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Everybody's Column

Microstamping pistols is nothing but a gimmick

I always take pleasure reading the editorials in The News, sometimes I agree, (wise editorial) or disagree (off-base editorial), but reading the nonsense of June 16, regarding microstamping of semiautomatic pistols, I would like to add my comment. Microstamping of internal parts of guns is an unproven technique, hyped by anti-gun cranks as the latest in a long series of silly add-ons and useless rules that are saddled on manufacturers, dealers and legitimate gun owners.

An example is the fired bullet law, wherein all handguns sold in New York State must have a fired bullet retained by the state police. It is a useless "feel-good law" wasting state time and resources, and the time and resources of the general public. (This law, in the years it has been in effect, has never resulted in a conviction in the state).

New York has the most stringent handgun control law in the United States, the so-called Sullivan Law, which if truly enforced would result in quick punishment for illegal weapons possession. In my estimation, gimmicks are not the answer to street crime, and microstamping is a gimmick.

Harold Almquist



Sister Kane's views are right on target

Regarding the June 9 letter to Everybody's Column, Sister Theresa Kane's criticism of the Catholic Church's governance structure as not being a Gospel organization is right on.

Compare Rome's consternation and response to the nuns' changes in delivery of service to those in need, to the complete denial and coverup of despicable behavior of priests and Church authorities around the world.

There needs to be a recognition and acknowledgment of the faulty humanity of the church. In addition, the church needs to grow and validate the role of women among its ranks.

The writer says, "Jesus preached faithfulness, obedience, humility and charity." True! The leaders of the church, most of all, need to do the same. Jesus never said women were inferior to men.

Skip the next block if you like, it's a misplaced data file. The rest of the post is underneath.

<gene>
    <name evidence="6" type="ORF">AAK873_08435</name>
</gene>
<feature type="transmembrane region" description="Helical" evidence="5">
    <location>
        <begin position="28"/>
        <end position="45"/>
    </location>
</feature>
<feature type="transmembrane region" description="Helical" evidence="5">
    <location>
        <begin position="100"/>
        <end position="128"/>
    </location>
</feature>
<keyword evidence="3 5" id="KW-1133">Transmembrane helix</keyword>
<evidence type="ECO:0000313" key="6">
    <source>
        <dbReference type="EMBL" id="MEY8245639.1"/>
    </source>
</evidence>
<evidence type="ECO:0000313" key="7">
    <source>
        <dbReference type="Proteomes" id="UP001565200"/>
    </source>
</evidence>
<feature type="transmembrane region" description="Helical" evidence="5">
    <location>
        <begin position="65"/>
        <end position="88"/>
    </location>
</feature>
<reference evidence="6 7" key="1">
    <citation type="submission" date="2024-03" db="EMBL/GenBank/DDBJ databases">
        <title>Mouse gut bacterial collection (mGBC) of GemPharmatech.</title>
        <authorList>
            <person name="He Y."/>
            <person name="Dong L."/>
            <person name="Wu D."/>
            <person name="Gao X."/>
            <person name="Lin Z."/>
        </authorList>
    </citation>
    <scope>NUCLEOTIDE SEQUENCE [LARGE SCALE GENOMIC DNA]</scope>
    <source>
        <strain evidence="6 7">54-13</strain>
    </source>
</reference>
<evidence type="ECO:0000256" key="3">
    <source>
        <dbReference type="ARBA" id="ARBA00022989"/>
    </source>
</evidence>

Kathryn Woodward



Radical nuns are trying to destroy Catholic Church

I must concur with the June 9 letter about Sister Theresa Kane. She is one of a number of radical feminist nuns demanding equality on every level, including priesthood.

Kane and others like her choose to remain in the Catholic Church, not because they love it, but because they wish to destroy it at its deepest core, the Barque of Peter. These reformers have been at it for 50 years and have made some inroads with their many organizations, conferences and intergrating themselves into our theological and biblical studies, R.C.I.A. programs, retreat houses and Catholic centers. But I do not believe the Holy Spirit is happy with those fighting against his church.

I prefer to praise the things that are of God. In the three Catholic schools I attended, I had nine happy, devoted and self-sacrificing nuns, whom I loved dearly. My aunt was a happy, cloistered Dominican nun for 75 years. I presently volunteer at Response to Love Center, where sisters in sensible habits happily busy themselves helping the less fortunate. Space prevents the mention of others. God is cleaning house, not the Vatican.